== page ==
It only took about a week to name it the Hermit House. I had moved from Boston – bubbling, thriving, explosive Boston, full of my friends and peers – to rural Wisconsin, my homeland. Technically. But instead of moving back in with my parents, to my childhood room and familiar desk and chair, I decided to bunk up in our family’s lake house, a little gem about two hours away. Why, I’m not all that sure. Part of me knew that I wouldn’t be able to stand my parents day in day out once I had lived alone (I love you guys, but you know this is just as true) and another part of me knew I wouldn’t be able to concentrate on getting work done for my handful of internships when I was constantly out with high school friends. So, I figured, I could live at the lake and have my parents and friends visit on the weekend.
I quickly learned that going from a six-person room in a dorm full of people in a city crammed full of other humans to a big, empty house in a neighborhood where I didn’t know anyone – yeah, well it’s a bit of a change. And I pretty much hated it. Actually, to a certain extent, still hate it. I was off and away from everyone I knew, only the occasional neighbor dog to keep me company. I got a lot of work done, but that was about it. So, I turned it into the Hermit House.
My family still visited on weekends, and sometimes I would make the trip back up to see them, but for the most part, Monday through Friday was spent in an eerie amount of solitude. I got up alone, I ate breakfast alone, I went to work on my computer, went shopping, sat out and watched the boats – it got lonely. But, then I realized I started looking forward to seeing people. While being at school had often made hanging out with people a chore, I now found excitement in the most bland of meetings. Talking to the grumpy guy at the post office became my favorite part of my day. Knocking over an entire display of yogurts at the grocery may once have been an embarrassing moment, I took pride in being able to offer a three sentence apology to the underwhelmed preteen assigned to clean up my mess. I got to interact with someone today, I would think to myself, striding away from the pool of dented Yoplait’s.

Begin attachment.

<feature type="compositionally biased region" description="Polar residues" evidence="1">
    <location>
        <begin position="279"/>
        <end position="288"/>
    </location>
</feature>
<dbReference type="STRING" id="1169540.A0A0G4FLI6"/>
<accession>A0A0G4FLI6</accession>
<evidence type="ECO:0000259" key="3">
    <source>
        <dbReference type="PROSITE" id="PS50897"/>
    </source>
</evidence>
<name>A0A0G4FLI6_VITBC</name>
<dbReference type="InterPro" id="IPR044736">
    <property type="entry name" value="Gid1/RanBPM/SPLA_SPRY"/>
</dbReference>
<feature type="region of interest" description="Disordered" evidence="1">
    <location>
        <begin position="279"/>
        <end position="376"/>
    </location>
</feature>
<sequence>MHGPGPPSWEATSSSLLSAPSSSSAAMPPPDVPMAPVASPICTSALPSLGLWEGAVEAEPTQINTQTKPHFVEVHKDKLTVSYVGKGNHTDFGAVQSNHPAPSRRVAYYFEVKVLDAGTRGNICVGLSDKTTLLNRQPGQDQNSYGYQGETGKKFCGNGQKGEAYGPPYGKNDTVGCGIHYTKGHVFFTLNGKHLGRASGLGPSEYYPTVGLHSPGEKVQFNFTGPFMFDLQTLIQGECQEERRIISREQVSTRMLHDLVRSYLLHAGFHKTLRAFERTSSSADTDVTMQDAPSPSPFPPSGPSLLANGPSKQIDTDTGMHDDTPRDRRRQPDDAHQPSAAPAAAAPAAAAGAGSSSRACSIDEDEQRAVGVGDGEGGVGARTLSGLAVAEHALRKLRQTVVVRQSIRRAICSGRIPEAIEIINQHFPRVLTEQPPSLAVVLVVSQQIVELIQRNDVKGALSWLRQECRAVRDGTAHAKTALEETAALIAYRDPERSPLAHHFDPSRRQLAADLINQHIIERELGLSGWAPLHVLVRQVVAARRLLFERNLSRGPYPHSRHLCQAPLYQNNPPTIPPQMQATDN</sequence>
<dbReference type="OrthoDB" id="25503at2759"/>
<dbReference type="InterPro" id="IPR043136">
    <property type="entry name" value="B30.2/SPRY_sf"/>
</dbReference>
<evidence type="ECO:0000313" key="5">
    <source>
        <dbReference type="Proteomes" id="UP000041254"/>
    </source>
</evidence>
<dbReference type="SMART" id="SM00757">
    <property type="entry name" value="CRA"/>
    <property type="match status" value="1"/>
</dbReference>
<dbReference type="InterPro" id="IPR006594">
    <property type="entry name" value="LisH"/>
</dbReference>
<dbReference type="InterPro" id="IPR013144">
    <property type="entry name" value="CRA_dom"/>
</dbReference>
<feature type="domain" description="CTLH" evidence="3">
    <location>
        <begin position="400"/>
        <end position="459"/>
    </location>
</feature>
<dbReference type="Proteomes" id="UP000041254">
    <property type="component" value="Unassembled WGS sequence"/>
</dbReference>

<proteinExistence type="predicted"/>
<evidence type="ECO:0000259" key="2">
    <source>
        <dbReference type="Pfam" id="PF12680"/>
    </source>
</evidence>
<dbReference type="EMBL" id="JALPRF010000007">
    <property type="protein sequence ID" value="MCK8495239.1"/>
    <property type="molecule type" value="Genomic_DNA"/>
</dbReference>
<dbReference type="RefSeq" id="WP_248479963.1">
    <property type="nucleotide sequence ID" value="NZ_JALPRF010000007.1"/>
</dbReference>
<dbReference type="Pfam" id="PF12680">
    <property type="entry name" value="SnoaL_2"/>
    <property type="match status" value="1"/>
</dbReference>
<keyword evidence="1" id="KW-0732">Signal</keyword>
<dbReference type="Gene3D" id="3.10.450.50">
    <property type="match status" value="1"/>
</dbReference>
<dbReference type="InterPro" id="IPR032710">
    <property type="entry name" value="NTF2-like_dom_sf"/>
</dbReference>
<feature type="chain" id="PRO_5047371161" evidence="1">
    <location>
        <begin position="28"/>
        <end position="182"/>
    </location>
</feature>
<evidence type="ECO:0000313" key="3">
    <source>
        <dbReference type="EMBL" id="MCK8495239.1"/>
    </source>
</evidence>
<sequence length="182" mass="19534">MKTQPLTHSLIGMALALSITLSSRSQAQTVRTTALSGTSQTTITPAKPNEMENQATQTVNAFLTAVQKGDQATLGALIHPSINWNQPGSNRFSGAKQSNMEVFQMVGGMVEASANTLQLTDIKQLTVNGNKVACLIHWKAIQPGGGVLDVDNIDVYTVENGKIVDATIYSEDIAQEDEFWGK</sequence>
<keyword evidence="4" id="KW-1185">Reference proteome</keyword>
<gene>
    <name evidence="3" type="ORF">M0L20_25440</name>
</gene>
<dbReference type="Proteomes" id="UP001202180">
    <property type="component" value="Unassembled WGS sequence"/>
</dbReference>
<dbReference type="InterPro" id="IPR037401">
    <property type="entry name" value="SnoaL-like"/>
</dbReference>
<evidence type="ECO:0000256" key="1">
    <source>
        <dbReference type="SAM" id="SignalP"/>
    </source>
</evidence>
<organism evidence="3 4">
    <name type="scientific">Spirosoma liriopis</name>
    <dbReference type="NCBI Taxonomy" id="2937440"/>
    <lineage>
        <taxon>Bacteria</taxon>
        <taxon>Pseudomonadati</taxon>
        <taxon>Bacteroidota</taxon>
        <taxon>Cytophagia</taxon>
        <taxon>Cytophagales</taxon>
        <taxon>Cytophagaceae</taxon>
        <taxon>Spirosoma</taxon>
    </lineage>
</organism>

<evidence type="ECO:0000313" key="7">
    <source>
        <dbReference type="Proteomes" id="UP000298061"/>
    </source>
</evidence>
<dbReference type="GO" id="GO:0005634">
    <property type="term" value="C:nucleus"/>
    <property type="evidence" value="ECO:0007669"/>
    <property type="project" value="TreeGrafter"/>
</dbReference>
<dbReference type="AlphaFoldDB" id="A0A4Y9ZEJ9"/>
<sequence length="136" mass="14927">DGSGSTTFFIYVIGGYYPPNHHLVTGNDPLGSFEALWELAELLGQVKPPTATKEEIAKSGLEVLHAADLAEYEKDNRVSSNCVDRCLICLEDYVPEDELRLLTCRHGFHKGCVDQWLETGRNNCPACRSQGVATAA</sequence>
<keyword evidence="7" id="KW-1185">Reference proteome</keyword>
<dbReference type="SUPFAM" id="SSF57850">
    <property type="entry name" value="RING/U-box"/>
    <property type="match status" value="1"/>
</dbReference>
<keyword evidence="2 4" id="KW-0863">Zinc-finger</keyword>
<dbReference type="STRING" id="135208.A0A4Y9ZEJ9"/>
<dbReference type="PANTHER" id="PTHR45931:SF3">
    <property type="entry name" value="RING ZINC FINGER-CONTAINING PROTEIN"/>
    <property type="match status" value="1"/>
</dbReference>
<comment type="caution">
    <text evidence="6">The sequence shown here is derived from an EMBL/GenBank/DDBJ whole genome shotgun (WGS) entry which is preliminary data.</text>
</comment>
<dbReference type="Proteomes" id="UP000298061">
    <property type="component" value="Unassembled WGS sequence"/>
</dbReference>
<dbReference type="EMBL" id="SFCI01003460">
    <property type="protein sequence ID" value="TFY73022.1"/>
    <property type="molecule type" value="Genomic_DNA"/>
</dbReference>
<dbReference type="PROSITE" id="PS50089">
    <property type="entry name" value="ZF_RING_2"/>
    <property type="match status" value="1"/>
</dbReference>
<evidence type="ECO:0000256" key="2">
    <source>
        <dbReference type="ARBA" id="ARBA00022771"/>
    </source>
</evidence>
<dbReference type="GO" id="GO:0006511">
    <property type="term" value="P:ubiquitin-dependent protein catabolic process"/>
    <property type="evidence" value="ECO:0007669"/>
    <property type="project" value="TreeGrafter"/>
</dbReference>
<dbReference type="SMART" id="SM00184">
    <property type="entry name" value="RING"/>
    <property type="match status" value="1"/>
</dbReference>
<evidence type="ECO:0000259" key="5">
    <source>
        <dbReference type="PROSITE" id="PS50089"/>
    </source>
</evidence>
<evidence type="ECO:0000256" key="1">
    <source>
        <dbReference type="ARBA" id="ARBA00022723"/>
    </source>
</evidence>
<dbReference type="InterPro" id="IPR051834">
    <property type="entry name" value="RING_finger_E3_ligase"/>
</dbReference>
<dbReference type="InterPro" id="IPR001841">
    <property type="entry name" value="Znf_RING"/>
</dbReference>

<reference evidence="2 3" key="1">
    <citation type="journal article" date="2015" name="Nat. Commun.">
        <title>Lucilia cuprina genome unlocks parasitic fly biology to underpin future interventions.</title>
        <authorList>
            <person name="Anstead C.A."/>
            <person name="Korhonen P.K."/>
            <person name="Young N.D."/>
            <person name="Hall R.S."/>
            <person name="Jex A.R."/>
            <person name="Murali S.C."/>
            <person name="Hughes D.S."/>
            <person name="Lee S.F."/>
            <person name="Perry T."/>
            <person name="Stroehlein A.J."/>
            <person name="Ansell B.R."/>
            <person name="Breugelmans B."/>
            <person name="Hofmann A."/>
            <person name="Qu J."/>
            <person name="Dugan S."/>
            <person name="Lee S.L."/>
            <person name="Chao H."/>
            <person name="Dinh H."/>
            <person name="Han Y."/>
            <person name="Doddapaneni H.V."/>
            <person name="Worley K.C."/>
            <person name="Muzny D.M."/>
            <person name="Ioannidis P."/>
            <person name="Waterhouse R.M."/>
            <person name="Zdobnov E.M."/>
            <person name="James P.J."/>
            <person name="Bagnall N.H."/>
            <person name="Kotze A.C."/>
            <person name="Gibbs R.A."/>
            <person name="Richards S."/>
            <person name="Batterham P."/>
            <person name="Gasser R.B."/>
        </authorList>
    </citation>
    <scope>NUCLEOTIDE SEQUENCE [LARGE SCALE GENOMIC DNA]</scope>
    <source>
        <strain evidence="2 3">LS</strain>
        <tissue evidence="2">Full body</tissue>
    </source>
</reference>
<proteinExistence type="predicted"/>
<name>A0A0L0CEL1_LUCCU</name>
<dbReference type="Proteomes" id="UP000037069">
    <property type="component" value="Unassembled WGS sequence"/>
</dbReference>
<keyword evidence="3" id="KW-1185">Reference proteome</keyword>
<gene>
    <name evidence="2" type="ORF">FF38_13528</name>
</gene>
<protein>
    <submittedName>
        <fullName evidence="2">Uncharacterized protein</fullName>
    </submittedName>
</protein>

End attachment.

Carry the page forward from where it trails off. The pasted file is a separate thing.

Eventually, I learned to appreciate the little things. I could always take pictures with my tripod without getting paranoid that my parents were watching. I could stay up until the early hours of the morning, not needing to worry if I was keeping anyone up with my incessant typing. Best of all, I could blast blink-182 in the shower and not hear my dad’s fist banging against the door telling me to turn it down. I guess you could say I accepted my hermit-ness.
And then the summer began to wane. July whipped by and I was left in the beginning of August, realizing that I was leaving on my next adventure in a little less than two weeks. I would be going back to Boston, stay there for a few weeks to do my duty as an Orientation Leader, and then be moving on to my study abroad. I sat in the center of my living room and came to an understanding that this would probably be my last time permanently living in Wisconsin. Ever.
I always hate using the term “bittersweet” but this is an appropriate time I guess. I’ll still have a weekend at home before I get on a plane to Massachusetts, but for the meantime I’m taking this as my last chance to enjoy all that Wisconsin has to offer. I’ve eaten at Culver’s, lounged in the finally-perfect weather, and drank all the chocolate milk I can stomach. I’m ready to move on, but for now I’ll soak up the last of being a hermit.